Subduction Zone Science

U.S. Pacific Territories

The three permanently inhabited U.S. Pacific territories are the Commonwealth of the Northern Mariana Islands, Guam, and American Samoa.  Lying along the western side of the Pacific Ring of Fire, they are vulnerable to the effects of earthquakes, tsunamis and both island and underwater volcanism.

Filter Total Items: 10
Date published: April 29, 2021
Status: Active

Probabilistic Forecasting of Earthquakes, Tsunamis, and Earthquake Effects in the Coastal Zone

The nation's coastlines are vulnerable to the interrelated hazards posed by earthquakes, landslides, and tsunamis. In the marine environment these events often occur in concert, and distant triggers can cause severe local effects, making the issue global in scope. As the population continues to migrate toward the coastlines, the social impacts of these hazards are expected to grow.

Date published: October 5, 2020
Status: Completed

SLAB2 - A Comprehensive Subduction Zone Geometry Model

Data for subduction zone slab geometry.

Attribution: Natural Hazards
Date published: November 12, 2018
Status: Completed

Collection of 3D Geometries of Global Subduction Zones

Release Date: NOVEMBER 12, 2018

A new picture of the geometry of subducting slabs around the world, the locations of the world’s largest earthquakes.

Date published: May 30, 2018
Status: Active

Monitoring Stations

Click on the map to view monitoring site locations. Click on the marker for a link to each site.

Date published: March 20, 2018
Status: Active


The 2004 Indian Ocean, 2010 Chilean, and 2011 Tohoku disasters have shown how tsunamis are significant threats to coastal communities. To help U.S. coastal communities prepare for future tsunamis, the Hazards Vulnerability Team completed projects related to population exposure and sensitivity, pedestrian evacuation modeling, and vertical-evacuation decision support.

A recent article of...

Date published: March 19, 2018
Status: Active

Hazards Vulnerability Team

Our country faces a wide array of natural hazards that threaten its safety, security, economic well-being, and natural resources. To minimize future losses, communities need a clear understanding of how they are vulnerable to natural hazards and of strategies for increasing their resilience. Vulnerability and resilience are influenced by (1) how communities choose to use hazard-prone land, (2...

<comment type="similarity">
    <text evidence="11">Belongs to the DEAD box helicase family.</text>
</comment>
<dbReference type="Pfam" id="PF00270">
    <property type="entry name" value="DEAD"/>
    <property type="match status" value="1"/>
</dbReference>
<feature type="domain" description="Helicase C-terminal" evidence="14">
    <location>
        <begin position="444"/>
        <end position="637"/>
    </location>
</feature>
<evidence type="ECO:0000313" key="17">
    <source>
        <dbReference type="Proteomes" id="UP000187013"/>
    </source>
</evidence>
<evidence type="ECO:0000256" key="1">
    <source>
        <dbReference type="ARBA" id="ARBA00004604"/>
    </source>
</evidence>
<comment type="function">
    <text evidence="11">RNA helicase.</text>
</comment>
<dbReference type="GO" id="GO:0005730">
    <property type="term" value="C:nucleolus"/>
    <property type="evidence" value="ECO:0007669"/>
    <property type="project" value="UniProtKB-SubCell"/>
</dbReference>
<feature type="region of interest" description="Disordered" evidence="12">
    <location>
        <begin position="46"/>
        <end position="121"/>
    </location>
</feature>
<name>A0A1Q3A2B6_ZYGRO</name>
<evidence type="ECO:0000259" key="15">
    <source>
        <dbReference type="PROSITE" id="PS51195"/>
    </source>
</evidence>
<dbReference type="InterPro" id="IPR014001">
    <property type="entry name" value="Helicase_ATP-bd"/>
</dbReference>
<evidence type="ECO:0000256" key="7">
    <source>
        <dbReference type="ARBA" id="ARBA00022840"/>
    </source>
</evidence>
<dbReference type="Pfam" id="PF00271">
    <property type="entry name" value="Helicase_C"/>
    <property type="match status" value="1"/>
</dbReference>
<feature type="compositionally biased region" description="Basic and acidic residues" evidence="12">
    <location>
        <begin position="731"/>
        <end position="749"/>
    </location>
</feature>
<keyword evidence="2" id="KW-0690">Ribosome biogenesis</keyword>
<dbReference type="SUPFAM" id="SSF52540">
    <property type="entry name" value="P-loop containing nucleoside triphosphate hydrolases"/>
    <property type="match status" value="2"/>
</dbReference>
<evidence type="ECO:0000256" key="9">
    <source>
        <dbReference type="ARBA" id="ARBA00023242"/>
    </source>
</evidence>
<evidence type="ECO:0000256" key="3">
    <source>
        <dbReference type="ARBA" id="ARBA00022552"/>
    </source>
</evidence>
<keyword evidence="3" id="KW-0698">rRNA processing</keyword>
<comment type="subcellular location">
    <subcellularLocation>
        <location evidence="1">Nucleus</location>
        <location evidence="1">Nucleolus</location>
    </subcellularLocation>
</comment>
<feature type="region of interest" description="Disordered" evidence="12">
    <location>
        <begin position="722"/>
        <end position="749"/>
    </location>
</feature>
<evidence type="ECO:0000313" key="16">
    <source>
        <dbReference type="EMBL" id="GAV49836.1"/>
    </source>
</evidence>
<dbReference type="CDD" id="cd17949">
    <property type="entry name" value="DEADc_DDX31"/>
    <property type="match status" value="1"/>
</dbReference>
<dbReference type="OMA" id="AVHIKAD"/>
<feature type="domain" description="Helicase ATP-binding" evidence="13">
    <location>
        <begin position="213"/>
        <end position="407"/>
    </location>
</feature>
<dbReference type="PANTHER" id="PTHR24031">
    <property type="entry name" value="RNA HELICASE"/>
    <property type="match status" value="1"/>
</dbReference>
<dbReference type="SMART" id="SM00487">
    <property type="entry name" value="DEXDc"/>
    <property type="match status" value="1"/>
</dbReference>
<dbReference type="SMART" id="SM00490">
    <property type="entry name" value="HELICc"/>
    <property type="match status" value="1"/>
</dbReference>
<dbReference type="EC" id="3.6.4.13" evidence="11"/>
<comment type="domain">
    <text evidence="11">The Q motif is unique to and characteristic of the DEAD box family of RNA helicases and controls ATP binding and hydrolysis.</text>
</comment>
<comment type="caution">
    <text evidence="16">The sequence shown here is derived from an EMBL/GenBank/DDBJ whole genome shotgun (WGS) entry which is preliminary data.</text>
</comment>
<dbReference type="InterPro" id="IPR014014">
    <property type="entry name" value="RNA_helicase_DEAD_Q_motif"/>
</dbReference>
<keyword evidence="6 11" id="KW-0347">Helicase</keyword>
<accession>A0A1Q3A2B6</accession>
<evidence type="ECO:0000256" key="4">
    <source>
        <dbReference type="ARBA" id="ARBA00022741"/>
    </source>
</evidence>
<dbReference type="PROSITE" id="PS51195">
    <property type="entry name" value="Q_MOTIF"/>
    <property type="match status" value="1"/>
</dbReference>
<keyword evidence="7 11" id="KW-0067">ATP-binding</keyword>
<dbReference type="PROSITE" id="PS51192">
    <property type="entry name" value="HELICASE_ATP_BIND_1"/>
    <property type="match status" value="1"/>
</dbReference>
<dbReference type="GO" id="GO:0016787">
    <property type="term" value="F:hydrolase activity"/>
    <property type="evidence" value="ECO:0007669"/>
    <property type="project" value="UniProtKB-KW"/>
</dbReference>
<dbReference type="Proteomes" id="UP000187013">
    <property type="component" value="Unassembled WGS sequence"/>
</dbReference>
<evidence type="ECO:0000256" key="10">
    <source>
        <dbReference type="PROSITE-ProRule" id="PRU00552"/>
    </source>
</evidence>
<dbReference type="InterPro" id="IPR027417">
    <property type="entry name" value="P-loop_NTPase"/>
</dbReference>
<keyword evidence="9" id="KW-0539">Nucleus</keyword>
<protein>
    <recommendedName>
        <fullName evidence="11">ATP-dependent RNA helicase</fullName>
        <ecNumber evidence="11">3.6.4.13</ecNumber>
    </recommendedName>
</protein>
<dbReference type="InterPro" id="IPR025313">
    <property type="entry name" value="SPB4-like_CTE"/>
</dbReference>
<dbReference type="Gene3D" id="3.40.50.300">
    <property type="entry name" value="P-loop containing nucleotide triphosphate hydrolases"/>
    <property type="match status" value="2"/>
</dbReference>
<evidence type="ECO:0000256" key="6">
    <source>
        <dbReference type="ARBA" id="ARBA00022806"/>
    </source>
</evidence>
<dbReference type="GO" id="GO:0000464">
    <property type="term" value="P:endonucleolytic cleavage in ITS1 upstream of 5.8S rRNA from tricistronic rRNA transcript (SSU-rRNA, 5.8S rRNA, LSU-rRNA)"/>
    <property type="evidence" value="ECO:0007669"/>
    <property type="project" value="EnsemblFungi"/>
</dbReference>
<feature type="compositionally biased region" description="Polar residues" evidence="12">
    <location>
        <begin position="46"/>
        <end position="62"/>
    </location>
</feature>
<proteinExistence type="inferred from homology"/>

Date published: August 25, 2017
Status: Active

Tsunami Source Standardization for Hazards Mitigation in the United States

The goal of this Powell Center Working Group is to produce a collection of vetted and standardized earthquake and landslide tsunami sources that can be used to produce the meaningful hazard assessment products required for effective tsunami hazard mitigation and risk reduction. The need for a set of realistic and consistent tsunami sources was identified as a high priority at a 2016 workshop...

Contacts: Stephanie Ross
Date published: December 1, 2009
Status: Completed

USGS Scientists in Samoa and American Samoa Studying Impacts of Tsunami in 2009

On September 29, 2009, an M 8.1 earthquake in the Samoa Islands region of the South Pacific Ocean caused a tsunami that resulted in 100's of lost lives. A rapid-response team of USGS scientists traveled to the Samoa Islands in October-November 2009 to collect time-sensitive data that would have been quickly...

Contacts: Bruce Jaffe
Date published: December 1, 2009
Status: Completed

Preliminary Analysis of the 2009 Samoa Tsunami

September 29, 2009 Samoa Tsunami, Southwest Pacific Ocean

The tsunami that was triggered by a magnitude 8.1 earthquake on September 29, 2009, caused significant damage and loss of life on Samoa, American Samoa, and Tonga. In the hopes that disasters such as this can be minimized in the future, we attempt to understand the mechanism and impact of this tsunami. The information presented...

Contacts: Eric Geist